Get HSTS headerGet HSTS header Dunwoodie, Albert | The Community Archive
Last updated: 15 August 2018

Dunwoodie, Albert

Collection | Ref # ZARCH 270 | Held by

What is it?


Dunwoodie, Albert


Dunwoodie Family

Level of description:



1 folder

Reference number:



Albert Dunwoodie’s father came to New Zealand from Scotland as a teenager, ca 1890

Dunedin’s Tram System
Dunedin's nineteenth century prosperity, due to the Otago gold boom, led to rapid population growth and an efficient public transport system soon became necessary.

The first full tram service, between Castle and Dundas Streets, began in 1879 and by the mid-1880s the city was covered by an extensive tram network. The heyday of the tram came during the 1910s and 1920s, and tram usage was high because of cheap fares.
By the 1940s, with private car ownership and motorised buses on the increase, trams became less popular. As a result, the curtain began to come down on the tram system beginning with the closure of the Opoho service in 1950. Throughout the 1950s, one tram service after another was closed until on 2 March 1957, the last tram wound its way along the Mornington line. With it went eighty years of Dunedin tram history.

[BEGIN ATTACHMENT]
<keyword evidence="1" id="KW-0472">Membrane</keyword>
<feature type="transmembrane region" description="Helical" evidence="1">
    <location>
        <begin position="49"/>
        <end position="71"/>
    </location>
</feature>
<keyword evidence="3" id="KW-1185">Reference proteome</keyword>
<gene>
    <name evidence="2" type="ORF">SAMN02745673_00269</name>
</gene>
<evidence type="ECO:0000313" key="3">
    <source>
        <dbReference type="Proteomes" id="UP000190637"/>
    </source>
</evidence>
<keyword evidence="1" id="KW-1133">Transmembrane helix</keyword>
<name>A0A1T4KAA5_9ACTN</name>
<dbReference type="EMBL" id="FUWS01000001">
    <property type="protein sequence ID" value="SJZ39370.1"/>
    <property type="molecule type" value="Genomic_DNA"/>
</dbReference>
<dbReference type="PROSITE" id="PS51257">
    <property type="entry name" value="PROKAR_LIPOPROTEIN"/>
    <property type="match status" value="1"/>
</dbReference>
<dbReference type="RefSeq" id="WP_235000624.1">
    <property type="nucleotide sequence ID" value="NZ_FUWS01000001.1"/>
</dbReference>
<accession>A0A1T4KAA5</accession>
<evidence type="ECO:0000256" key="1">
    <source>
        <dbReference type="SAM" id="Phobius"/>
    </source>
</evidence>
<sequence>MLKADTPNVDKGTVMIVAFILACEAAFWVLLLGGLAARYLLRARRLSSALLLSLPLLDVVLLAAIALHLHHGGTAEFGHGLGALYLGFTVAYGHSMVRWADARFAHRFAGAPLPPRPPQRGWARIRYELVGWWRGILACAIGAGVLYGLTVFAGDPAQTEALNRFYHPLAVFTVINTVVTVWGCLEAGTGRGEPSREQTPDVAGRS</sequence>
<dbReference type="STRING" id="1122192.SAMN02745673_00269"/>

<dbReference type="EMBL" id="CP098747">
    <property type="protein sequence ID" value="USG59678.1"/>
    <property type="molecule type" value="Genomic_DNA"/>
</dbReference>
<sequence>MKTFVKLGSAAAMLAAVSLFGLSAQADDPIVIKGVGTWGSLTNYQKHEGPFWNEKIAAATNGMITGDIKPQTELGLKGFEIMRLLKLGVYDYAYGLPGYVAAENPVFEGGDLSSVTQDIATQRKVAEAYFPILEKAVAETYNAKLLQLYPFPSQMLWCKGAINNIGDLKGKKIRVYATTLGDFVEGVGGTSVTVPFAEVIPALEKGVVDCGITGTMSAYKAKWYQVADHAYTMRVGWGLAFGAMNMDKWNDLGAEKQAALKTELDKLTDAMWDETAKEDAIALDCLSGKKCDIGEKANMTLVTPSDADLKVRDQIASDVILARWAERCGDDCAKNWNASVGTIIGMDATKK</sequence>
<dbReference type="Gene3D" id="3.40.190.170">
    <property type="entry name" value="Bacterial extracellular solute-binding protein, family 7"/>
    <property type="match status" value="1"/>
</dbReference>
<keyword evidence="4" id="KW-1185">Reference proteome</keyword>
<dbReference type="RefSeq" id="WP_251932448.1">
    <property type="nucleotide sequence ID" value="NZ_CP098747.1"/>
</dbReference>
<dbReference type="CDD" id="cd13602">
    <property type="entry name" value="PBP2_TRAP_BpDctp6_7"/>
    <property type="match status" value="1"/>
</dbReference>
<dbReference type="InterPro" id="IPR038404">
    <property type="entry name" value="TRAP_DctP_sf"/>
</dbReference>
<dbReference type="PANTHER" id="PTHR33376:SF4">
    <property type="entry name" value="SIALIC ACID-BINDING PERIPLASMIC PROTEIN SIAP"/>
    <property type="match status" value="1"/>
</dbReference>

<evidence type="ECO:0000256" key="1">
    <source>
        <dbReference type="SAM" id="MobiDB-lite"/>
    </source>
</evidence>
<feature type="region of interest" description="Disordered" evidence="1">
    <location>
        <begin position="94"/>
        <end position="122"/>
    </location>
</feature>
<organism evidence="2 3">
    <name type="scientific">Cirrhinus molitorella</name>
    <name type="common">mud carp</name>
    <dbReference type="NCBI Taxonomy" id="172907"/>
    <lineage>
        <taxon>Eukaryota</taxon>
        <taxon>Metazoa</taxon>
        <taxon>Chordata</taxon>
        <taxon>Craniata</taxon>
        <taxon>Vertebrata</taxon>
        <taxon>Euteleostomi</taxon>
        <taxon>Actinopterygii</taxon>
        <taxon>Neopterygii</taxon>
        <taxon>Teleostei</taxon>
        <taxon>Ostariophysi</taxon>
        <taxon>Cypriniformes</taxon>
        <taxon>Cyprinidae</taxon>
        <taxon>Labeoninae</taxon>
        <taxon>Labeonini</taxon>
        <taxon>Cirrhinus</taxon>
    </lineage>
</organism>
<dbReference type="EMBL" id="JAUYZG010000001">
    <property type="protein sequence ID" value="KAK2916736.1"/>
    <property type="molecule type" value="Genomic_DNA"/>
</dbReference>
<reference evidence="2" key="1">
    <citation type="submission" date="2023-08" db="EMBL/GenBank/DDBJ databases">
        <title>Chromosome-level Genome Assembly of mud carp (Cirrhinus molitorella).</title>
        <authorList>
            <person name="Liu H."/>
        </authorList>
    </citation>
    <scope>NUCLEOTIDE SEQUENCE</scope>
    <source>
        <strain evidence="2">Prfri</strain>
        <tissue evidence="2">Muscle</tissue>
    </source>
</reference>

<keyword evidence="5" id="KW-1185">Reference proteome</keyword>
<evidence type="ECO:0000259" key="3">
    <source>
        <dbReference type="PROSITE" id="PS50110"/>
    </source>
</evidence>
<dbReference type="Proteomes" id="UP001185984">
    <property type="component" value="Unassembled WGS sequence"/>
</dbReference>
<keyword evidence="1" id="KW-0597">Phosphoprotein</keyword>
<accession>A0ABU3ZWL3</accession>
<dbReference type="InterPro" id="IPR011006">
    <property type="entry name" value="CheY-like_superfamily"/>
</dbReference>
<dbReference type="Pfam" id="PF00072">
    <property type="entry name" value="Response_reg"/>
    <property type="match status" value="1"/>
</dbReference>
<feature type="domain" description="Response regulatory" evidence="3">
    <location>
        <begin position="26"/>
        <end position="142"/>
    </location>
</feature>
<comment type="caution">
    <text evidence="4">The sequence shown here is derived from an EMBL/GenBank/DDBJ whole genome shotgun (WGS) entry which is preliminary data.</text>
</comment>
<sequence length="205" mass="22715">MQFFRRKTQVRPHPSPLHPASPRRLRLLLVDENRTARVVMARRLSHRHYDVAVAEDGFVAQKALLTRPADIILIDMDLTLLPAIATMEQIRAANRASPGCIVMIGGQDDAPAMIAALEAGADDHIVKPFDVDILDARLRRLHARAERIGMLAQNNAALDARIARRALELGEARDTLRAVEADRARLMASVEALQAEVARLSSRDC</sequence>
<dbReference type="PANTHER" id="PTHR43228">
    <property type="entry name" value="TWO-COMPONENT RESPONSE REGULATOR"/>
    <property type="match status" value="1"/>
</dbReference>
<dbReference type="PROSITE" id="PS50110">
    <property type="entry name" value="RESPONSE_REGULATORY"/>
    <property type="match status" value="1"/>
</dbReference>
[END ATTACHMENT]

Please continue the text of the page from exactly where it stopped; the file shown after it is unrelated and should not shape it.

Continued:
Scope & Content:
Copy of a photograph of tram conductor Albert Dunwoodie (standing) with an unknown bus driver (seated), both men are in uniform, 2 copies, ca 1920s-50s (A CD containing a digital image of the photograph is housed in the Provenance File); Photocopy of an Otago Daily Times article about an early 20thC tram acquired by Otago Settlers Museum for restoration and display, 21 Dec 1994

Dates covered:

Circa 1920 - Circa 1994

Access conditions:

No restrictions.

Tell us more

If you have additional information about this Collection please tell us about it by adding comments on the summary tab.

0 comments have been added so far.

Associated with:



We welcome suggestions from the public on these keywords / tags. If you feel some are incorrect or missing please make suggestions here.

Login or register to tag items